The legislature did not go that far, but did give the board more leeway to reject requests it considers to be poorly designed.

Marci Imes, principal of Roncalli STEM Academy, a Pueblo middle school that was one of the innovation schools that improved enough to get off the watch list, said time, focus and years of hard work were necessary to raise her school’s quality rating.

“We can’t change instruction without changing the climate and culture first,” she said last fall after learning her school’s fate. “We had get the kids to believe in themselves, staff who believed in the kids, and supports to make sure things were happening.”

Denver Superintendent Tom Boasberg said innovation status grants teachers and school leaders the flexibility they need to meet student needs.

But “innovation is not a magic wand,” he said. “The reason our innovation schools have driven improvements and progress is because we have a very talented leader, a talented faculty and a strong culture of teamwork among all the educators in the building.”

Boasberg said it’s likely that innovation schools that have not improved are lacking one of those components.

Last year, the DPS school board approved the formation of a new innovation “zone” of four schools granting them even more freedoms, including much more control over how they spend the state funding attached to their students.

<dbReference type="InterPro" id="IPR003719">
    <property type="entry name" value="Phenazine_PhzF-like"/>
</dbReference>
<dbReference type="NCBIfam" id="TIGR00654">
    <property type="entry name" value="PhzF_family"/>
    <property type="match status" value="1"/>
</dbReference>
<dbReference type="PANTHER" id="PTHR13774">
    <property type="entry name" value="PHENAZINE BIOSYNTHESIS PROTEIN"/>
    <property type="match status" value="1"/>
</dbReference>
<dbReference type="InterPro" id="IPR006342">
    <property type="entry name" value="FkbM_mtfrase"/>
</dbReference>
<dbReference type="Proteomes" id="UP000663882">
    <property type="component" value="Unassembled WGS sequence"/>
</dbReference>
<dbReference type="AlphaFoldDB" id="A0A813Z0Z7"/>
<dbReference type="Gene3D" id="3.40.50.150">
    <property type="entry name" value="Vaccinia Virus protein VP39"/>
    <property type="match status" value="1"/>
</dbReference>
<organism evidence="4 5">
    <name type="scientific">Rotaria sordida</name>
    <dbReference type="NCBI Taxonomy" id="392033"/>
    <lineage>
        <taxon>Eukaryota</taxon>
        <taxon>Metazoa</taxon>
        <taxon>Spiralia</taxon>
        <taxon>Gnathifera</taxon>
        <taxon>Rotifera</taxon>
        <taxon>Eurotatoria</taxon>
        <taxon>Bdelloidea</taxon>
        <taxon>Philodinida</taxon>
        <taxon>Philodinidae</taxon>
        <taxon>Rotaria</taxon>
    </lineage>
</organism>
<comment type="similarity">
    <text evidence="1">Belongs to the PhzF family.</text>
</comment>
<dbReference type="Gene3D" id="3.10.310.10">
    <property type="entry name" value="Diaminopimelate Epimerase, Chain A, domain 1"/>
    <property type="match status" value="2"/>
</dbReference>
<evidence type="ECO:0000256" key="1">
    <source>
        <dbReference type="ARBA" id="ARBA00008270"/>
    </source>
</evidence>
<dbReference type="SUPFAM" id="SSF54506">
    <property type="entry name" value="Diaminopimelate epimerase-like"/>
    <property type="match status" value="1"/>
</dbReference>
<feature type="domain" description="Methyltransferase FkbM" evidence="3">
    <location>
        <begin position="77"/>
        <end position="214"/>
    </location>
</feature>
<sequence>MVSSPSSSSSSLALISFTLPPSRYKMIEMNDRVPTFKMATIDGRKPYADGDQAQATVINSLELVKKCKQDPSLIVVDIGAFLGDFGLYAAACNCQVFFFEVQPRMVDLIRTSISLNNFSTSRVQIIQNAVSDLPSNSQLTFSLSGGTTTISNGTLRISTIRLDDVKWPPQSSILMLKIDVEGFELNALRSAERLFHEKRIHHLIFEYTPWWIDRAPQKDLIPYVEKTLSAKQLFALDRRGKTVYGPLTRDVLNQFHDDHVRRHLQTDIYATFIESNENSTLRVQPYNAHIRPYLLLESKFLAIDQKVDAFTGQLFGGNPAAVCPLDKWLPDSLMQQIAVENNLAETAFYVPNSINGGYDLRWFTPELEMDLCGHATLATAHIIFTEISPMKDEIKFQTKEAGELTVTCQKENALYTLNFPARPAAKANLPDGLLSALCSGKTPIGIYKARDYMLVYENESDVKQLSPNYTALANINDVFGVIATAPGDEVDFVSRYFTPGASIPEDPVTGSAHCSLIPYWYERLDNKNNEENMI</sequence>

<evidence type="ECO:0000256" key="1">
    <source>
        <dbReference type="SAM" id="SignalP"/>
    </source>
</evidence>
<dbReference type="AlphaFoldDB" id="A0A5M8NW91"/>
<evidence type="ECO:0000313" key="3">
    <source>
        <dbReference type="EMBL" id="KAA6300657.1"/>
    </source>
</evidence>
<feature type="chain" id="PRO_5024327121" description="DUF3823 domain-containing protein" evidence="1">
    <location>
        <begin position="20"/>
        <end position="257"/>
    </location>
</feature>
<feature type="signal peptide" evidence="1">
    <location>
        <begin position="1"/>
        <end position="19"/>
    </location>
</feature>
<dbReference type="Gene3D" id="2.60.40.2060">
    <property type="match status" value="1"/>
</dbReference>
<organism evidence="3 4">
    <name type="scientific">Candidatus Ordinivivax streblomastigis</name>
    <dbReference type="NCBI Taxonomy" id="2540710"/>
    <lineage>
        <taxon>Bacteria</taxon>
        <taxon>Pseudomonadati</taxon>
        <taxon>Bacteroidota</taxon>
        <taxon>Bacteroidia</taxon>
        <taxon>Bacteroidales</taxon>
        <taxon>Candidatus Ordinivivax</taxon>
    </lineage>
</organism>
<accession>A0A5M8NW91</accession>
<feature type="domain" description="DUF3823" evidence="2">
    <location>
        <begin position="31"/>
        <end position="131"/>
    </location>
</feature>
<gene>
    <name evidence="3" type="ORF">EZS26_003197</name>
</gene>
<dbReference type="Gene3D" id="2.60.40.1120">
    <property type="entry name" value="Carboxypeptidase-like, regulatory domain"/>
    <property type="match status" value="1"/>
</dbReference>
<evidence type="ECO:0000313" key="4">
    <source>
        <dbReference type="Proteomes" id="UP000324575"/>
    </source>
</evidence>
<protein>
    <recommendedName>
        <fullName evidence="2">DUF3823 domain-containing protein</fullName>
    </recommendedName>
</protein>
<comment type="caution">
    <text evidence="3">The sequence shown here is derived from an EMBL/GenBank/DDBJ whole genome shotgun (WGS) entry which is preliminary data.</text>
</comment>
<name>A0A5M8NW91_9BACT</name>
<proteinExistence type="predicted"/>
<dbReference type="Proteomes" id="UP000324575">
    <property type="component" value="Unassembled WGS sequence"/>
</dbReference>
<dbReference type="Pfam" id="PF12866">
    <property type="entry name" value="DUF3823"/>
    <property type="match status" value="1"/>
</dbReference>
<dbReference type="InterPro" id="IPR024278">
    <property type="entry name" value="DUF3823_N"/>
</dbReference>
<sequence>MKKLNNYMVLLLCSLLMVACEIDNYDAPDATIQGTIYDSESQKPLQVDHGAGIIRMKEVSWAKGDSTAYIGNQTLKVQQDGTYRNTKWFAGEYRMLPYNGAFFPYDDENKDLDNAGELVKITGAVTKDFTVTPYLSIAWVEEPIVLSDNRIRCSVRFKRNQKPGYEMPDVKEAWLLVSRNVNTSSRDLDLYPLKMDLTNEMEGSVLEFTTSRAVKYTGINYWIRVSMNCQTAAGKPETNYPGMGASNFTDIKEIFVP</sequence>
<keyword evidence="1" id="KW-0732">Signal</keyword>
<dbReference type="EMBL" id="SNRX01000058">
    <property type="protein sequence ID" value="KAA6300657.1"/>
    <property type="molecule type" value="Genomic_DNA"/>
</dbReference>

“The zone helped drive some important changes through real dialogue about how we unbundle and allocate funds,” Boasberg said.

Starting next year, DPS will extend the same flexibilities to all innovation schools.

Correction: An earlier version of this story reported the incorrect number of innovation schools that improved in 2016 — it was 10. 

Colorado’s 2017 innovation report

test scores

How did your school perform on TNReady tests? Search here for results

Student's group

Nearly 700 schools – more than 40 percent of schools in Tennessee – improved in student performance across most grades and subjects, according to a state release of 2018 test results. And 88 school districts or 60 percent met or surpassed student growth expectations.

Test score data for every public school in Tennessee was released Thursday by the state Department of Education.

You can search our database below to find out how students in your school performed. The results show the percentage of students in each school who are performing at or above grade level.

Note: The state doesn’t release data for an exam if fewer than 5 percent of students scored on grade level or if 95 percent of students were above grade level. An asterisk signifies that a school’s score falls in one of those two categories. 

colorado accountability

Test results can spell relief or gloom for state’s lowest performing schools and districts